1) Break it down
Not as in MC Hammer moves, but if that helps, go for it!
The process is large and daunting. Where to begin? Well, at the beginning. Start with a self-evaluation or online assessment to keep things as objective (vs. emotionally driven or reactive) as possible.
You want to set yourself up for success, so make an effort to ensure that jobs to which you apply are relevant, of interest, mesh with your personality, fit within your requirements and meet most of your “desirable” components of a job.
2) Call in the troops
Ask for help.
I’ll say it again: ASK FOR HELP.
Why not? Your cousin could know a neighbor that has the best job that hasn’t even been posted yet. How do you know if you don’t ask? Why in the world do you want to make the process even more challenging?
Feel awkward asking for help? That’s okay. It’s really not “Hi. I’m unemployed. Whatcha got for me?” It’s more along the lines of perhaps having coffee with a previous colleague, neighbor or friend, sharing your story and stating you’d love to hear their suggestions regarding type of position, suggested companies and/or if they’d mind taking a look at your resume.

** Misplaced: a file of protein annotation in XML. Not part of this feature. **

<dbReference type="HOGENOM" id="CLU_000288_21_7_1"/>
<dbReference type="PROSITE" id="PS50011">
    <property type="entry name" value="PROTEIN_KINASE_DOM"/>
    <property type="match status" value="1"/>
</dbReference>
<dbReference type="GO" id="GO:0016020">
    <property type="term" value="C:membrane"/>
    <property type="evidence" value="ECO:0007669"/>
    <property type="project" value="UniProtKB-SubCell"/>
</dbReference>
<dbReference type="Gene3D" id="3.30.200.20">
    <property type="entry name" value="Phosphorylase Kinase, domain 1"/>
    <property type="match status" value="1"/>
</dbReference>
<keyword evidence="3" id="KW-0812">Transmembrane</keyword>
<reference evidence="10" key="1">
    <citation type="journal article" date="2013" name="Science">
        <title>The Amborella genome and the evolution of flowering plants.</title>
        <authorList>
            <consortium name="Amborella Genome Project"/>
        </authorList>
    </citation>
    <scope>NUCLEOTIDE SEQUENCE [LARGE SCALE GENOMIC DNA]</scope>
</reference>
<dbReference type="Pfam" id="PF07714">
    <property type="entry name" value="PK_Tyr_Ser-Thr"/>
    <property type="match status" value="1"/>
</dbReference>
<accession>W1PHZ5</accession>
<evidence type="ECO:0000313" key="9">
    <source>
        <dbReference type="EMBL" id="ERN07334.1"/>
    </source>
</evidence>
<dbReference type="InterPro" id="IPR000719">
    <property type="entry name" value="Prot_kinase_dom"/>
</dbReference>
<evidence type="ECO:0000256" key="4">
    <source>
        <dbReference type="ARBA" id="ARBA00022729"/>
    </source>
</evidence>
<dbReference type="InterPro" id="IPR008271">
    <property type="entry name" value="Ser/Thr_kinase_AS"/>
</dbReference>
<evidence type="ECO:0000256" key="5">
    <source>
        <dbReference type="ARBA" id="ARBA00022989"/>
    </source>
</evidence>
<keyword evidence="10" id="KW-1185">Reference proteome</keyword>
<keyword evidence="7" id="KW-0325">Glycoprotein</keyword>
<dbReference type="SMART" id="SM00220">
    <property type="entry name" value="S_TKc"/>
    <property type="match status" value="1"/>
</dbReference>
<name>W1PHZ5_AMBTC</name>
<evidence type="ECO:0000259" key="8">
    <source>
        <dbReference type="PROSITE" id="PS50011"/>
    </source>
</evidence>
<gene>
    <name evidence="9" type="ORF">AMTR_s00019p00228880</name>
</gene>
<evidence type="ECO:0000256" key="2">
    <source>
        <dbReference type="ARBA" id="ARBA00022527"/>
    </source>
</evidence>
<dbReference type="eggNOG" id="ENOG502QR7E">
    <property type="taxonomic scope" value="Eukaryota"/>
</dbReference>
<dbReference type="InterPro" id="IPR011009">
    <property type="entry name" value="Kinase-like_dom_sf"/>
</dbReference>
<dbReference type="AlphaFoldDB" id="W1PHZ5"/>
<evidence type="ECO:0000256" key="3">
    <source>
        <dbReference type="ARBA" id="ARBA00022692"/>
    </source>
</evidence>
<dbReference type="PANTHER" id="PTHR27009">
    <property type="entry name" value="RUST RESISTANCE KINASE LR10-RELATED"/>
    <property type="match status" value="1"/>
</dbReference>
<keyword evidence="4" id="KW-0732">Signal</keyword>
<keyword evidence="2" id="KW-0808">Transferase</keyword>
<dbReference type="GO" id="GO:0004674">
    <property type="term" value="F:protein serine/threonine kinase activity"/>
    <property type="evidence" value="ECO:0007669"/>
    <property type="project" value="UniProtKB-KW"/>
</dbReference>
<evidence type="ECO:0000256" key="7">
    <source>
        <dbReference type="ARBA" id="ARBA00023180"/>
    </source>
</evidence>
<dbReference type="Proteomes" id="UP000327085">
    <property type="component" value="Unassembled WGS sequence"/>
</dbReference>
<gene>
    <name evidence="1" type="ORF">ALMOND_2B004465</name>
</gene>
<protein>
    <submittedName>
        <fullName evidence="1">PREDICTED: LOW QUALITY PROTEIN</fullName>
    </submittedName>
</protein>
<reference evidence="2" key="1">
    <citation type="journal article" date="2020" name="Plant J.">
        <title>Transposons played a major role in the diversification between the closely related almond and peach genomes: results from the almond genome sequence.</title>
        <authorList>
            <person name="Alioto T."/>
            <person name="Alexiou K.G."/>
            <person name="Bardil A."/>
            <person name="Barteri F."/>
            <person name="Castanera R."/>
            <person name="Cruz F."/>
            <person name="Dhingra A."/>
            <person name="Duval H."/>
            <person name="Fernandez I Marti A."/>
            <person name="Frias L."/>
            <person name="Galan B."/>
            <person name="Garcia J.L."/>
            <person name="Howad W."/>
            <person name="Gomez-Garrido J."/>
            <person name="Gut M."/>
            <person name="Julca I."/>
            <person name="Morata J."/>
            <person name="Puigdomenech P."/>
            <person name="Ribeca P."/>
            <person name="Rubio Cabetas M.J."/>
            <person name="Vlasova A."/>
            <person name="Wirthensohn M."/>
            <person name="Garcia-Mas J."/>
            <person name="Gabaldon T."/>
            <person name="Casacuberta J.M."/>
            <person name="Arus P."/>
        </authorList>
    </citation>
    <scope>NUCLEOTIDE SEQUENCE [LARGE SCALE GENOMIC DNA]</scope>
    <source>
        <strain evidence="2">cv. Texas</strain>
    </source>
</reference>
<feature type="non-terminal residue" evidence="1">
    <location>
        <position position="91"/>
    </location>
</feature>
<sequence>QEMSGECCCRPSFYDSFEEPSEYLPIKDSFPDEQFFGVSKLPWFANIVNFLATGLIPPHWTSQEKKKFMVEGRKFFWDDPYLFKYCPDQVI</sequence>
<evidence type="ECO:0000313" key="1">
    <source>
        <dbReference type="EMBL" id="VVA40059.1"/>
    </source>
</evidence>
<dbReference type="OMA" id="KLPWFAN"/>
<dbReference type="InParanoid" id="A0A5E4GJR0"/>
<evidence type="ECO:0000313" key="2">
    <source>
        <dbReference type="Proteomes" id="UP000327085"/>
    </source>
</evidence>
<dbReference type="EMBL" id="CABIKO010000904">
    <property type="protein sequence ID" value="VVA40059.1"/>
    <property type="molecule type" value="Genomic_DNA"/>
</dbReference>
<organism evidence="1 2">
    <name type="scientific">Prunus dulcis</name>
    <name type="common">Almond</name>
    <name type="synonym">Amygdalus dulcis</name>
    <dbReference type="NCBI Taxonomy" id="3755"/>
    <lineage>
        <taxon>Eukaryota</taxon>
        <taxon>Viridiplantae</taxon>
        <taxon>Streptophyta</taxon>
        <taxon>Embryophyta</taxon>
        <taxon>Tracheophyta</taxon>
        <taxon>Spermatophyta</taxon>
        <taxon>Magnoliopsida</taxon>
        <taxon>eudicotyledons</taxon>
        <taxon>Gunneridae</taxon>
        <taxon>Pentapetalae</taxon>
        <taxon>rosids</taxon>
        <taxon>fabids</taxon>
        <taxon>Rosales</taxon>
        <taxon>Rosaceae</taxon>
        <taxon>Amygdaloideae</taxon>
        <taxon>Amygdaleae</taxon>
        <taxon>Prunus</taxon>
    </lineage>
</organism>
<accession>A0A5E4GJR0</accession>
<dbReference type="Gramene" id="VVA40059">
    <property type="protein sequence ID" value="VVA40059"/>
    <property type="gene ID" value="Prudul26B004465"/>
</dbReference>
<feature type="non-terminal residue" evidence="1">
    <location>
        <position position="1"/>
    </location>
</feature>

3) Stay organized
If you launch into a fierce job search, you need to make sure you keep up with the status of each position to which you’ve applied.
If you state you’re going to follow up with a recruiter (and you should) be sure to do so. If you’ve created a schedule outlining 3 information sessions/coffee talks with colleagues each week, why, that requires both planning and follow up. It can be overwhelming. Take it one step at a time.
To stay organized, use what works best for you. Perhaps it’s an app, an online calendar or you prefer to rock the old school folder option (in my opinion, this is the most effective).
4) Do something fun
Bribing is so underrated.
Looking for a job will feel like a job.
Set yourself up for small rewards. Granted, probably your cash flow is a bit more limited, so I’m not saying take yourself out for a lobster dinner nightly. Perhaps it’s just giving yourself “me” time, a relaxing bath, a run at the park, taking your daughter to lunch, meeting up with a friend, reading a book, etc.
Still, if you look forward to it, it helps get you through the tedious parts (say, oh, completing yet another job application!).
5) Learn something new
If the job search process is occurring while you’re unemployed, perhaps you find yourself with a little extra time on your hands.
Now’s a great time to learn a new skill. Coursera.org and other sites have amazing free courses that are from our nation’s (and other countries, in fact) top schools. It’s an instant ego boost and conversation starter “So, yeah, I’m also taking this Leading Strategic Innovation in Organizations course and thinking about enrolling in Penn State’s Creativity, Innovation and Change.
If courses aren’t of interest, what about a new sport or outside activity? If neither is of interest, perhaps consider volunteering.
Stay positive, proactive and professional. Easier said than done, absolutely.